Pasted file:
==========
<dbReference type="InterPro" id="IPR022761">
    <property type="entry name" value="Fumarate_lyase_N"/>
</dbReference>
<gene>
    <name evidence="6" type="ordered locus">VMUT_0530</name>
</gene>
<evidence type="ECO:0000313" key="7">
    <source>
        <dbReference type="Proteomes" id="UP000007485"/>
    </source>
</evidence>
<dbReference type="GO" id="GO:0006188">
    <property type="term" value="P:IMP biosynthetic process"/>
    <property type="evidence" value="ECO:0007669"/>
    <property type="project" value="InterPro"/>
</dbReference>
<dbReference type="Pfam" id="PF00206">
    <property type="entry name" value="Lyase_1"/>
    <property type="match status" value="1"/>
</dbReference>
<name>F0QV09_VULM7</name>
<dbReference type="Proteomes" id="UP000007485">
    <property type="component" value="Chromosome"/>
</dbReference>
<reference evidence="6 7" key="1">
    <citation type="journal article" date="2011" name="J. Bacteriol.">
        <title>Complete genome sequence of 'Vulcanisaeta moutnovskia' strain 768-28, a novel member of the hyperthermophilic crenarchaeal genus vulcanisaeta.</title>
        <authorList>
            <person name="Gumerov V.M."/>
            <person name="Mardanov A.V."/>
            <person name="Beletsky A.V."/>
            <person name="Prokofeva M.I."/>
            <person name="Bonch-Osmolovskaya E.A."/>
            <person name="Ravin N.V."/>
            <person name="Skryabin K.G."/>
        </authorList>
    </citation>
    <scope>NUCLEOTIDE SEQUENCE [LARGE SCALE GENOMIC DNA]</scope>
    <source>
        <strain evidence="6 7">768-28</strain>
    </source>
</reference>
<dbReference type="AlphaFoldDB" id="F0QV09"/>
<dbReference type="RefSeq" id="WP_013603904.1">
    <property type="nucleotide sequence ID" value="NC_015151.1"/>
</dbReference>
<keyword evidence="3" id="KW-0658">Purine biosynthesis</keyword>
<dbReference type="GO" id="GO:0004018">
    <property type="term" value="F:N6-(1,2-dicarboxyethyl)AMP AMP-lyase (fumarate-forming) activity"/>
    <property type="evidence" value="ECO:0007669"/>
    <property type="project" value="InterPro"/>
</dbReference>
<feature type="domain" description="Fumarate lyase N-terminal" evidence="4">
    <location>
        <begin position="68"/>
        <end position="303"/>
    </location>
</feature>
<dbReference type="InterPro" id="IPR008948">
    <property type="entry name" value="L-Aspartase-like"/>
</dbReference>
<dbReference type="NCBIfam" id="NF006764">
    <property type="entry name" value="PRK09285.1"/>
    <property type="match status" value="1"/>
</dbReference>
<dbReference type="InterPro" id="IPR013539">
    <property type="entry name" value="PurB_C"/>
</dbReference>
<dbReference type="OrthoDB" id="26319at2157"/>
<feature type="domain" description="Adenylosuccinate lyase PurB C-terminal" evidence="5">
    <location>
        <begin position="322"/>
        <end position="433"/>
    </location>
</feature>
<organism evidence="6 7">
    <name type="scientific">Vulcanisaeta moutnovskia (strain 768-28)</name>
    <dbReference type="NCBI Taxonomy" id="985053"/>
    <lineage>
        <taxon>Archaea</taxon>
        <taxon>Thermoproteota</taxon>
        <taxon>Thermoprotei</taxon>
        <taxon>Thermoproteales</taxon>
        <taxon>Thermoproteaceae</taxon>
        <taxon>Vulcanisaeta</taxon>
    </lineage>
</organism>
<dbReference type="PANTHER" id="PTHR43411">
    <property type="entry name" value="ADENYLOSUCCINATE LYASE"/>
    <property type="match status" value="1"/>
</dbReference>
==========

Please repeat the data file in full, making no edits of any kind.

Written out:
<dbReference type="InterPro" id="IPR022761">
    <property type="entry name" value="Fumarate_lyase_N"/>
</dbReference>
<gene>
    <name evidence="6" type="ordered locus">VMUT_0530</name>
</gene>
<evidence type="ECO:0000313" key="7">
    <source>
        <dbReference type="Proteomes" id="UP000007485"/>
    </source>
</evidence>
<dbReference type="GO" id="GO:0006188">
    <property type="term" value="P:IMP biosynthetic process"/>
    <property type="evidence" value="ECO:0007669"/>
    <property type="project" value="InterPro"/>
</dbReference>
<dbReference type="Pfam" id="PF00206">
    <property type="entry name" value="Lyase_1"/>
    <property type="match status" value="1"/>
</dbReference>
<name>F0QV09_VULM7</name>
<dbReference type="Proteomes" id="UP000007485">
    <property type="component" value="Chromosome"/>
</dbReference>
<reference evidence="6 7" key="1">
    <citation type="journal article" date="2011" name="J. Bacteriol.">
        <title>Complete genome sequence of 'Vulcanisaeta moutnovskia' strain 768-28, a novel member of the hyperthermophilic crenarchaeal genus vulcanisaeta.</title>
        <authorList>
            <person name="Gumerov V.M."/>
            <person name="Mardanov A.V."/>
            <person name="Beletsky A.V."/>
            <person name="Prokofeva M.I."/>
            <person name="Bonch-Osmolovskaya E.A."/>
            <person name="Ravin N.V."/>
            <person name="Skryabin K.G."/>
        </authorList>
    </citation>
    <scope>NUCLEOTIDE SEQUENCE [LARGE SCALE GENOMIC DNA]</scope>
    <source>
        <strain evidence="6 7">768-28</strain>
    </source>
</reference>
<dbReference type="AlphaFoldDB" id="F0QV09"/>
<dbReference type="RefSeq" id="WP_013603904.1">
    <property type="nucleotide sequence ID" value="NC_015151.1"/>
</dbReference>
<keyword evidence="3" id="KW-0658">Purine biosynthesis</keyword>
<dbReference type="GO" id="GO:0004018">
    <property type="term" value="F:N6-(1,2-dicarboxyethyl)AMP AMP-lyase (fumarate-forming) activity"/>
    <property type="evidence" value="ECO:0007669"/>
    <property type="project" value="InterPro"/>
</dbReference>
<feature type="domain" description="Fumarate lyase N-terminal" evidence="4">
    <location>
        <begin position="68"/>
        <end position="303"/>
    </location>
</feature>
<dbReference type="InterPro" id="IPR008948">
    <property type="entry name" value="L-Aspartase-like"/>
</dbReference>
<dbReference type="NCBIfam" id="NF006764">
    <property type="entry name" value="PRK09285.1"/>
    <property type="match status" value="1"/>
</dbReference>
<dbReference type="InterPro" id="IPR013539">
    <property type="entry name" value="PurB_C"/>
</dbReference>
<dbReference type="OrthoDB" id="26319at2157"/>
<feature type="domain" description="Adenylosuccinate lyase PurB C-terminal" evidence="5">
    <location>
        <begin position="322"/>
        <end position="433"/>
    </location>
</feature>
<organism evidence="6 7">
    <name type="scientific">Vulcanisaeta moutnovskia (strain 768-28)</name>
    <dbReference type="NCBI Taxonomy" id="985053"/>
    <lineage>
        <taxon>Archaea</taxon>
        <taxon>Thermoproteota</taxon>
        <taxon>Thermoprotei</taxon>
        <taxon>Thermoproteales</taxon>
        <taxon>Thermoproteaceae</taxon>
        <taxon>Vulcanisaeta</taxon>
    </lineage>
</organism>
<dbReference type="PANTHER" id="PTHR43411">
    <property type="entry name" value="ADENYLOSUCCINATE LYASE"/>
    <property type="match status" value="1"/>
</dbReference>